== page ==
What are triggers? How long do they last? Can they be avoided? How do they differ to urges?
In this article, we will be looking deeper into what triggers are, types of triggers and tips on how to manage them.
Triggers and urges
In the context of alcohol dependency, a trigger is something that sparks our urges to drink. Triggers can be unique for each person. What we see, feel, hear, touch or smell can release signals to our brain about certain memories or experiences that are related to alcohol. Trigger situations can be very obvious, like walking past a pub, seeing a beer advertisement, or catching the smell of alcohol and so on. However, some triggers are more obscure, such as dealing with subtle daily stresses, or seeing a picture that reminded you of a time or a holiday where alcohol was used to celebrate or commiserate. Even a sober period can be a trigger to drink again – we have heard how people easily slip back into old drinking habits after celebrating an AF (alcohol-free) milestone. Therefore, understanding triggers is an ongoing process in the commitment to having a healthy relationship with alcohol.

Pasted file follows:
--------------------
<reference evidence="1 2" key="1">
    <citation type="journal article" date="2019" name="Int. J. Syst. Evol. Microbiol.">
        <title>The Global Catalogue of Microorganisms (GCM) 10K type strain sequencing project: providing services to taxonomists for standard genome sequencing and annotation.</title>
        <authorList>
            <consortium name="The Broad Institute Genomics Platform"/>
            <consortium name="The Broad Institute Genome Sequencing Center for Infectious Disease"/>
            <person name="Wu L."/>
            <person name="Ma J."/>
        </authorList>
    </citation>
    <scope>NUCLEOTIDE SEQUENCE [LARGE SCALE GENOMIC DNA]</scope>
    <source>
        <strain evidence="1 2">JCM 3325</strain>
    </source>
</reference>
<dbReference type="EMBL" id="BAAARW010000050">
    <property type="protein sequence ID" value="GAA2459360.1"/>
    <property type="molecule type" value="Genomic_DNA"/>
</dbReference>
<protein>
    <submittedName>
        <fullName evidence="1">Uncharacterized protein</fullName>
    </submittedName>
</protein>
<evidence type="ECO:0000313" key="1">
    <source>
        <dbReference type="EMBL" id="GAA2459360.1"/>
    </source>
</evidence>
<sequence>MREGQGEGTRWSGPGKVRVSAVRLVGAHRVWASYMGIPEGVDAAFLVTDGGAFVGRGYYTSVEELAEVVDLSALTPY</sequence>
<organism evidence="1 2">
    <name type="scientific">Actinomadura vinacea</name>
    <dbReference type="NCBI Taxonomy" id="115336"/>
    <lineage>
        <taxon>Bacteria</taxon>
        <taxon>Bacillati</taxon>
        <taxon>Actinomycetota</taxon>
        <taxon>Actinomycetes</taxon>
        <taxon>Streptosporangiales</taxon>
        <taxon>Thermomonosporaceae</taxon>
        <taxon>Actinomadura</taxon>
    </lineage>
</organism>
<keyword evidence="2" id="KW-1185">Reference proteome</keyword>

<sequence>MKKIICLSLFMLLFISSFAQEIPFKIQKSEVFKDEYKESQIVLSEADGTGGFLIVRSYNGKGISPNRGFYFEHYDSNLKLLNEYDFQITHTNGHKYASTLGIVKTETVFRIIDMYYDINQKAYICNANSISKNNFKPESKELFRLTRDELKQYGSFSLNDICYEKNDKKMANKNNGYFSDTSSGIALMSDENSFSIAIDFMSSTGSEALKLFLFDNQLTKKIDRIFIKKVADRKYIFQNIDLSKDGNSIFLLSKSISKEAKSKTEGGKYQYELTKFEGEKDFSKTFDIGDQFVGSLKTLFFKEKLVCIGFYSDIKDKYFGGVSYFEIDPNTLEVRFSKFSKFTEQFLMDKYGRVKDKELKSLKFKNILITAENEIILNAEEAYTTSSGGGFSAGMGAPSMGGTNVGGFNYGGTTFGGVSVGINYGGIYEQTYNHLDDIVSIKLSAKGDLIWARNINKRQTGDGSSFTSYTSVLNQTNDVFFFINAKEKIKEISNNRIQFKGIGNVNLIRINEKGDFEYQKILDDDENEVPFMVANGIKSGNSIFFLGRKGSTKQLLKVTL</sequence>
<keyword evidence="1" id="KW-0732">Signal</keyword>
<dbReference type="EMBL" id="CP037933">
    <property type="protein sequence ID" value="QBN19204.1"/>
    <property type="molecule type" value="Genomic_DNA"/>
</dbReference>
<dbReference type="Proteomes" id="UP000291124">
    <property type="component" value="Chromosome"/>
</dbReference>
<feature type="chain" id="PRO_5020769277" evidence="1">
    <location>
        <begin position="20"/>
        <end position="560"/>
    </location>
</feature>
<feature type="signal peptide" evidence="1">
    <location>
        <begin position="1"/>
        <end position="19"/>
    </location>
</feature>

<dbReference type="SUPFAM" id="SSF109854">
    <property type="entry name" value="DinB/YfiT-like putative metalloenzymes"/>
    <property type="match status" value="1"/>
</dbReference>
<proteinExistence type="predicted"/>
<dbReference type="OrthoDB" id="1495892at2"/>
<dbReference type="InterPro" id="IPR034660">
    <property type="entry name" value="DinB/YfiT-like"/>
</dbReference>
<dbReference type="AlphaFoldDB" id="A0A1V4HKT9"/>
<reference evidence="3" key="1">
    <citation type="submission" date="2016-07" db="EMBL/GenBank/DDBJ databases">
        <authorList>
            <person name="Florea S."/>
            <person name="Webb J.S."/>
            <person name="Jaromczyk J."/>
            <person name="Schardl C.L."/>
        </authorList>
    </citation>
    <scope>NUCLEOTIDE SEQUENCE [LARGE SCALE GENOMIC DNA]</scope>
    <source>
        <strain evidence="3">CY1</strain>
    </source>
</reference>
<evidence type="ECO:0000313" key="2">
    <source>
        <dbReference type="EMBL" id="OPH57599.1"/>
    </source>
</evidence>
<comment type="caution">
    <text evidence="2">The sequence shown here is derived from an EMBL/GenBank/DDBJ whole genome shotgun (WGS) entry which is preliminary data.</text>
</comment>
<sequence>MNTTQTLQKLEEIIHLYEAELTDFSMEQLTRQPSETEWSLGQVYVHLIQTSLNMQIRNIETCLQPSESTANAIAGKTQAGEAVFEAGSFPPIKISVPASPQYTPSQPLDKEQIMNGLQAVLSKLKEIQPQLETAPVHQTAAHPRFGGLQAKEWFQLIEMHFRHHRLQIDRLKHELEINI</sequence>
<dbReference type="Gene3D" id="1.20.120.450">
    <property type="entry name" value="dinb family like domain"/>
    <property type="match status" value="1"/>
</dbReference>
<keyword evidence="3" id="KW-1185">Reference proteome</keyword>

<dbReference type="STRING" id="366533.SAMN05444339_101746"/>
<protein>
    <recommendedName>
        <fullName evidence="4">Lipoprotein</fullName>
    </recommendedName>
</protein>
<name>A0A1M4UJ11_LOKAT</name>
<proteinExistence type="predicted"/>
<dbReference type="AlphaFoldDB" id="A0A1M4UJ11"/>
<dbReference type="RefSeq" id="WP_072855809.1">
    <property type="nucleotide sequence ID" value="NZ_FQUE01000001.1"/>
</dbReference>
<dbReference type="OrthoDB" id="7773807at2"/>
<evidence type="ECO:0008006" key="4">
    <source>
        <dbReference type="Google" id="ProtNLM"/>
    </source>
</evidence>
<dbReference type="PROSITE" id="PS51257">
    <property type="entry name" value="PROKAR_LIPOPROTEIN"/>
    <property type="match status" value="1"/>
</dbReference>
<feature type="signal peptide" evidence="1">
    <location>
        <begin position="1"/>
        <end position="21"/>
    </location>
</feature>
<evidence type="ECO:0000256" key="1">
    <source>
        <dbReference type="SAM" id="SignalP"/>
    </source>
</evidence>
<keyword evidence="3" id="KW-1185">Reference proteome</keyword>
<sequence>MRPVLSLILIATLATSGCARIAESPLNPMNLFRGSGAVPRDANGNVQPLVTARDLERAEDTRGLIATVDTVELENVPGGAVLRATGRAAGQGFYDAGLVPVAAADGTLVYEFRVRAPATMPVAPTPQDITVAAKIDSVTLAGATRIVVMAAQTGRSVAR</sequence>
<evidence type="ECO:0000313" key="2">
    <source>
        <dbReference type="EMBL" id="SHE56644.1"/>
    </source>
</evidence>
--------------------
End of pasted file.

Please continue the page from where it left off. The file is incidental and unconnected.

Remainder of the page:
In short, triggers influence the urge to drink. They go hand-in-hand. The length of an urge can lasts from 20-30 minutes depending on how long you are in a particular situation.
Although some triggers can be avoided for a short time, there are situations that make it much more difficult to control giving in. The good news is, there are ways that can help with effectively managing those urges.
Before we get into some suggestions on managing urges, let us understand more on types of triggers.
Types of triggers
According to HSM’s clinical team, most triggers fall into one of four categories: these are Pattern, Social, Emotional and Withdrawal.
Pattern – Places or things that usually brings out an urge to drink. For example, a particular time of the day or night, getting home after work, events like birthdays or Christmas.
Social – People you associate with drinking. If you look back on your own experience, you might recall certain relationships that usually revolved around alcohol. These could include your friendship group, a family member or even your own partner.